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2019-03-07

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Science & Technology
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The globe of the European Organization for Nuclear Research, CERN, is illuminated outside Geneva, Switzerland   | Photo Credit: AP

CERN, which hosts the world’s largest and most powerful particle accelerator, is planning a new experiment to look for particles associated with the mysterious dark matter which makes up about 27% of the universe, the European Physics lab said.

The European Organisation for Nuclear Research (CERN) announced on March 5 that it has approved the experiment designed to look for light and weakly interacting particles at the Large Hadron Collider (LHC) — a giant lab in a 27-kilometre tunnel straddling the French-Swiss border.

FASER, or the Forward Search Experiment, will complement CERN’s ongoing physics programme, extending its discovery potential to several new particles, the lab said in a statement.

Some of these sought-after particles are associated with dark matter, which is a hypothesised kind of matter that does not interact with the electromagnetic force and consequently cannot be directly detected using emitted light.

Astrophysical evidence shows that dark matter makes up about 27% of the universe, but it has never been observed and studied in a laboratory.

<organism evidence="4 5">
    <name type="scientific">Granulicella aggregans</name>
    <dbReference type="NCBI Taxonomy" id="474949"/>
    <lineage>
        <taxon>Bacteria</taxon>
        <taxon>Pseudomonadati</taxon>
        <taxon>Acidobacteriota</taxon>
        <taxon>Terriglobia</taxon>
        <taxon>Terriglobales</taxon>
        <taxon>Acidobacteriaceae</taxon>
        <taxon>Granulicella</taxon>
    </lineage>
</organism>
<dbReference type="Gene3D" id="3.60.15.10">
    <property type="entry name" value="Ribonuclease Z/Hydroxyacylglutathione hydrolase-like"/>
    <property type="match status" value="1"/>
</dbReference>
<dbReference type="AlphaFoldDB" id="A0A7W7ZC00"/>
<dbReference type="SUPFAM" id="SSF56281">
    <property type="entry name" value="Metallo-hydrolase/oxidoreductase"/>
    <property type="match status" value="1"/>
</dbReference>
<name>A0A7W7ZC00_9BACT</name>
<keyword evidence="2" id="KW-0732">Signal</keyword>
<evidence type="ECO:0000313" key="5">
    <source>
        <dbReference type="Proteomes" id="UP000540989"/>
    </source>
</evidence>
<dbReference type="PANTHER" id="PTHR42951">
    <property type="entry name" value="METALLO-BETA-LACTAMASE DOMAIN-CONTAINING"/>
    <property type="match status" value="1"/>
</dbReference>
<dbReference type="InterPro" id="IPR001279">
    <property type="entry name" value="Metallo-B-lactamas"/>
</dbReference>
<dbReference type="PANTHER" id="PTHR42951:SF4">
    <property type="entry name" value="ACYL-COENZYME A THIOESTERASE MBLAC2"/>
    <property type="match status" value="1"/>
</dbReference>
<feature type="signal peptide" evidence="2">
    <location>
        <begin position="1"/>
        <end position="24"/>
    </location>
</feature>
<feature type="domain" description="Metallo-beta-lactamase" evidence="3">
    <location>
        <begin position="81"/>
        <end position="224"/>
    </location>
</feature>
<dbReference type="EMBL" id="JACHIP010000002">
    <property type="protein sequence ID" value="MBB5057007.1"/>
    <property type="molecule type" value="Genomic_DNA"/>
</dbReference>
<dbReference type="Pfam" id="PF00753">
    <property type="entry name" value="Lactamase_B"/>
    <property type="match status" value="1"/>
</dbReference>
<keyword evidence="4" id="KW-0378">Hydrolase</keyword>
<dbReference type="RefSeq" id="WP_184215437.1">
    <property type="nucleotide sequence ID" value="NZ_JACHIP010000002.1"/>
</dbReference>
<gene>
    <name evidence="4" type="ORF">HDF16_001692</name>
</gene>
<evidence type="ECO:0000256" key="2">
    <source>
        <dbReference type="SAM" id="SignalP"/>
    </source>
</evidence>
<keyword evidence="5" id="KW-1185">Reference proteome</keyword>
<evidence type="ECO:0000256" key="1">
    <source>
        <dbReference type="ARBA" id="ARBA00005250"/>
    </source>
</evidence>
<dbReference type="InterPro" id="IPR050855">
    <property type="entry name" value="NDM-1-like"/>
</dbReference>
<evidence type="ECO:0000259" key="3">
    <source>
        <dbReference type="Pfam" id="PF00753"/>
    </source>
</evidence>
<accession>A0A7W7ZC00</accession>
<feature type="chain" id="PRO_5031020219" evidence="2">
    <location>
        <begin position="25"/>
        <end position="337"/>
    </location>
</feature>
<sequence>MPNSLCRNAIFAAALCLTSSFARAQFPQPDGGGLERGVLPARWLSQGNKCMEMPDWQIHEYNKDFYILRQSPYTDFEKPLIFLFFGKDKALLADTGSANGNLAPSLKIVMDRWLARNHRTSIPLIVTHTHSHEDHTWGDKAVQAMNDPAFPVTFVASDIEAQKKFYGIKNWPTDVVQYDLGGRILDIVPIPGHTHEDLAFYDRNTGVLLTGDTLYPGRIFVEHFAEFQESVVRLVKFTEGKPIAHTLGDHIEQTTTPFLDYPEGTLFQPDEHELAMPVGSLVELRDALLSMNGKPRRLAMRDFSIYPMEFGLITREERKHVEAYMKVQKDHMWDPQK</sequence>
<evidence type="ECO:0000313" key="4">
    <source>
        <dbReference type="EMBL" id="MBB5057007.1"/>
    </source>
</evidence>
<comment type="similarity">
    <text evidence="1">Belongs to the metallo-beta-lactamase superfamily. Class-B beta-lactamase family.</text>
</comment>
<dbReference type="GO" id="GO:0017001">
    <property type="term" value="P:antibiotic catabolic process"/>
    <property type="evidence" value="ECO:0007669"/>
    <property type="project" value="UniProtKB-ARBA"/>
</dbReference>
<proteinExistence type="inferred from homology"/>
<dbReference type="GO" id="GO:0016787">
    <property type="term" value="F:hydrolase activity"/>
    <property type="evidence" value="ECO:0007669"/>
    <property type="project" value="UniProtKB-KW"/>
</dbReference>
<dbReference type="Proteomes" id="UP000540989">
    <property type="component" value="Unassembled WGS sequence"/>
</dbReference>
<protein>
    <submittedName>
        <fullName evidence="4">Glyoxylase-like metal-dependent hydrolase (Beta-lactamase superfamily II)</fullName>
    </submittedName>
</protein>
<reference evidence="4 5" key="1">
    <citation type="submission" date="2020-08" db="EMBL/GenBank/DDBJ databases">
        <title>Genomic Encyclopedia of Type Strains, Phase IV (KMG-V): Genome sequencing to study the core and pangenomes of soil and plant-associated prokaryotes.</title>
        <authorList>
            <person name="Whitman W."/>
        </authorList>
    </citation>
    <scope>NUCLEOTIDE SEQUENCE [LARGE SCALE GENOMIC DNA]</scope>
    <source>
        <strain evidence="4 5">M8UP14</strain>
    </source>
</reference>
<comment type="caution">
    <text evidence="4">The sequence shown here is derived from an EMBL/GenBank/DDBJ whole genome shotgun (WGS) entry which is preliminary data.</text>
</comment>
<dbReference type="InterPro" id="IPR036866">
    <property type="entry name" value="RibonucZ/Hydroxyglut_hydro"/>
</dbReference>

With an expanding interest in undiscovered particles, particularly long-lived particles and dark matter, new experiments have been proposed to expand the scientific potential of CERN’s accelerator complex and infrastructure as part of the Physics Beyond Collider (PBC) study, under whose aegis FASER operates.

“This novel experiment helps diversify the physics programme of colliders such as the LHC, and allows us to address unanswered questions in particle physics from a different perspective,” Mike Lamont, co-coordinator of the PBC study group, said in a statement.

The four main LHC detectors are not suited for detecting the light and weakly interacting particles that might be produced parallel to the beam line, he said. They may travel hundreds of metres without interacting with any material before transforming into known and detectable particles, such as electrons and positrons.

The exotic particles would escape the existing detectors along the current beam lines and remain undetected.

The detector’s total length is under five metres and its core cylindrical structure has a radius of 10 centimetres. It will be installed in a side tunnel along an unused transfer line which links the LHC to its injector, the Super Proton Synchrotron.

A collaboration of 16 institutes is building the detector and will carry out the experiments which will start taking data from LHC’s Run 3 between 2021 and 2023.

FASER will search for a suite of hypothesised particles including so-called “dark photons”, particles which are associated with dark matter, neutralinos and others. “It is very exciting to have FASER approved for installation at CERN. It is amazing how the collaboration has come together so quickly and we are looking forward to recording our first data when the LHC starts up again in 2021,” said Jamie Boyd, co-spokesperson of the FASER experiment.

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